I last had a hospital appointment in June, three lovely long months ago. Since then I’ve been deliberately postponing them. I’ve received monthly letters from my Pulmonary Hypertension team inviting me along for a check up. I turned down June, I turned down July, I turned down August, I eventually agreed to go along in September. I have never postponed any of my appointments before.. but I just needed a break! Between March and June, I felt like I was being checked over by doctors repeatedly. “Take off your clothes”, “Lie down here”, “Breathe in to this”, “Walk, walk, walk”. Cold stethoscopes on the back, gooey gunk smeared on the chest, peeling off ECG stickers stuck on the top half. Prods here, needles there, prods here, needles there. There were appointments, check ups, tests, results, meetings. Hospitals were becoming my life, being ill was becoming my life, …and quite frankly I really needed a big break from it all. I needed a chance to be me again. I needed to not let the medical problems and the transplant become the centre of my life. I wanted to be a person with hobbies and interests, someone who makes the most of summer, …and I really needed some fun. Besides, I felt ok, so was hopeful that this meant I wasn’t deteriorating too quickly. And to be honest, if there was a problem, as there is nothing they can really do, it would just cause unnecessary worry. So yep I postponed the summer appointments, and just had some fun.
So after three months without anyone checking on me, I eventually (and nervously) travelled to Oxford to see my consultant. Since the mix up in the midst of my deterioration, at the start of this year, I’ve been looked after solely by the Brompton hospital. However I alternate between visiting the whole PH team at the Brompton for my appointments, and meeting one of them, Dr Price, at the JR hospital in Oxford, so I needn’t always travel in to London. It is nice that I still get to occasionally catch up with the lovely Oxford PH team, whilst reassuringly being under the sole care of the Brompton specialist.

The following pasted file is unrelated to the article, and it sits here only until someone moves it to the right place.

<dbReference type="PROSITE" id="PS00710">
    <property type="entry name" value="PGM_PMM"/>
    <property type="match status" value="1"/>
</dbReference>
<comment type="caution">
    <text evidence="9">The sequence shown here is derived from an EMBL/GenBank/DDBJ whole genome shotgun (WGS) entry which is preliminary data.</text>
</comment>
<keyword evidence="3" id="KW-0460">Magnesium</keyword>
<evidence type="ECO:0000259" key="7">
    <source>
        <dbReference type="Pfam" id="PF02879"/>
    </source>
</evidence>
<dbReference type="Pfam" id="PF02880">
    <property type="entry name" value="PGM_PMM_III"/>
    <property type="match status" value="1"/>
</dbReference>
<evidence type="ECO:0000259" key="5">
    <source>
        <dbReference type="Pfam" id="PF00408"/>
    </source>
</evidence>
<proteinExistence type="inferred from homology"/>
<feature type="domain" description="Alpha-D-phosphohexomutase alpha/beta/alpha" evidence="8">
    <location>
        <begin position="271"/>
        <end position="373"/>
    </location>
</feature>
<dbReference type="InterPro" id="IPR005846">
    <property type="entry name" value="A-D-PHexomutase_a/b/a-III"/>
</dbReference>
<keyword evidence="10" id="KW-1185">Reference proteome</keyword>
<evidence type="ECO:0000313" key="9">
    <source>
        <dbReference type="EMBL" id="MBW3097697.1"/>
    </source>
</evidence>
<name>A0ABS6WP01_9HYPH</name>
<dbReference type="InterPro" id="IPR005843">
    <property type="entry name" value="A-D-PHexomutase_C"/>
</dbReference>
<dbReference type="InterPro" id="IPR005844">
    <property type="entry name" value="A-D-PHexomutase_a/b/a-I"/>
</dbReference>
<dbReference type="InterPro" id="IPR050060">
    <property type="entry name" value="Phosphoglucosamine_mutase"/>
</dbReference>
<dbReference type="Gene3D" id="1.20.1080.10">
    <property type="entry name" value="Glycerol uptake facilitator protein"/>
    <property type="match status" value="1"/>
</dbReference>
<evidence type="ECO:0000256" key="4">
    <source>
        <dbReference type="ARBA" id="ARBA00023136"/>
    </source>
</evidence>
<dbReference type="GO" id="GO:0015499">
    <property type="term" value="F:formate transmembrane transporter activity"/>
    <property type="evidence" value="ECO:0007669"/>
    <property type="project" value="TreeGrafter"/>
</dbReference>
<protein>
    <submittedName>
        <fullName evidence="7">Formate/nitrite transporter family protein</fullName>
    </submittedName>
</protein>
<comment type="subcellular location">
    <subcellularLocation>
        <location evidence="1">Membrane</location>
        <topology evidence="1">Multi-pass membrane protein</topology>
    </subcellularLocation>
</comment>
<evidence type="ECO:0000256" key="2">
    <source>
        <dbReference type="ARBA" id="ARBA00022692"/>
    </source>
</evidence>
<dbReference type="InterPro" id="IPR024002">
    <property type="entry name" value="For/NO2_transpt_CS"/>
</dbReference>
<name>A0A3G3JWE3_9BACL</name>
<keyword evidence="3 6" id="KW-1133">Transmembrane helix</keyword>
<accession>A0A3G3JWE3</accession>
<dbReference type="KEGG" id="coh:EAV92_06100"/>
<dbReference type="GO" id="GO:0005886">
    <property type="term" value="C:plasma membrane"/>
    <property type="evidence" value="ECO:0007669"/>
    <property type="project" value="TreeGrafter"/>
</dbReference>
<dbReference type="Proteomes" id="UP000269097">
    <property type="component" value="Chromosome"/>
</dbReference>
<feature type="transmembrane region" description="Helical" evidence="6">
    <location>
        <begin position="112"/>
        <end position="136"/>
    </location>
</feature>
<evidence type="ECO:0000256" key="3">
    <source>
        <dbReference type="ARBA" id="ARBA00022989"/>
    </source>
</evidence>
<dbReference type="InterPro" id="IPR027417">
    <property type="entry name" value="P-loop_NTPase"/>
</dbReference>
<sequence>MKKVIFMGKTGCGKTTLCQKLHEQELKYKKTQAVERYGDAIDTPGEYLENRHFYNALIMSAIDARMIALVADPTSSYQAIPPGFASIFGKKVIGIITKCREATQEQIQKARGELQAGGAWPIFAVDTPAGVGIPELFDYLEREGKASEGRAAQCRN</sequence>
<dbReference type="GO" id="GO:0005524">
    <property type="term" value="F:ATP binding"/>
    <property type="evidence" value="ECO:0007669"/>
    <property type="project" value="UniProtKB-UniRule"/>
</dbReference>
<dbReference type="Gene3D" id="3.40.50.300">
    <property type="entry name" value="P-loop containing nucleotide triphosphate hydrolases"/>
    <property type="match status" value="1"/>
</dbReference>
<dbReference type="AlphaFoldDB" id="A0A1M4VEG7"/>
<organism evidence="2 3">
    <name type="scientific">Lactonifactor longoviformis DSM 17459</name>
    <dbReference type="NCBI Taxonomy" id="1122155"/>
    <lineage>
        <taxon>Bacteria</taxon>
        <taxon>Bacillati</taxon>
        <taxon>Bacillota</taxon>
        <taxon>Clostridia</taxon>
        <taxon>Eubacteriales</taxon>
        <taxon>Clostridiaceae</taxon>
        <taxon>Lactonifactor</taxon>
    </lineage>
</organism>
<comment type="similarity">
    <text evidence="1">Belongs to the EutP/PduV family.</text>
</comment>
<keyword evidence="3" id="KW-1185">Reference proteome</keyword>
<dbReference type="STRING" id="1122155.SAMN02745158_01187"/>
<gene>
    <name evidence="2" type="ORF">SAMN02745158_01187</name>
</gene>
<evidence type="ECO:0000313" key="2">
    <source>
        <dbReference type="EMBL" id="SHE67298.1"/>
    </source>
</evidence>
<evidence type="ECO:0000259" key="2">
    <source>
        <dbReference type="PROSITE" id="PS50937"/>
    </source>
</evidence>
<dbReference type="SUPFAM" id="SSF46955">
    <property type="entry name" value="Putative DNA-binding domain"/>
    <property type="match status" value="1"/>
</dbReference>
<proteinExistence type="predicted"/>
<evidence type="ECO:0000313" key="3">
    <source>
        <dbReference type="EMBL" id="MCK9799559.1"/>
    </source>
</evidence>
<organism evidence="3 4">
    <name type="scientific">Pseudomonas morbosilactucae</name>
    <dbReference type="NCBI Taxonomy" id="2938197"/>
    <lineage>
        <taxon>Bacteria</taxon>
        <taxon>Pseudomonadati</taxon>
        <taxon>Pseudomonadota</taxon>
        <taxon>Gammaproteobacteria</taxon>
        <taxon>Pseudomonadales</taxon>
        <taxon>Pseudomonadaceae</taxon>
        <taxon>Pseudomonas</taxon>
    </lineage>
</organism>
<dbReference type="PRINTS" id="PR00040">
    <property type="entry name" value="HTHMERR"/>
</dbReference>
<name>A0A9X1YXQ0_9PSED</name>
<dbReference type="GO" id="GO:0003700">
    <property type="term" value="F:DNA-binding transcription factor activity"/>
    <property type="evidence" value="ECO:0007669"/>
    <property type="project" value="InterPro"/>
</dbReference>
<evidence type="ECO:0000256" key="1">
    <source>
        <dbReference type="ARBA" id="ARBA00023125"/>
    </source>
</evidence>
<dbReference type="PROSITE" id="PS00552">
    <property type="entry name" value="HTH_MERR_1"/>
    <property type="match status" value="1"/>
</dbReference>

I’d recently reduced my steroid dosage, which had increased my symptoms and made me quite poorly in the week leading up to the appointment. I was still very fatigued and weak on the day, and was particularly dreading the six minute walk test. Amazingly, wearing oxygen, I managed to walk 400m in six minutes! What a relief! This was the same distance as in June, and my second furthest result ever. I’ve been trying to walk more regularly on my treadmill at home, so combined with the steroids and the oxygen, it seems to be helping keep my lungs open and working. My legs really struggled in the test though, because of the steroid reduction they were really fatigued… so they turned to jelly! I was wobbling along!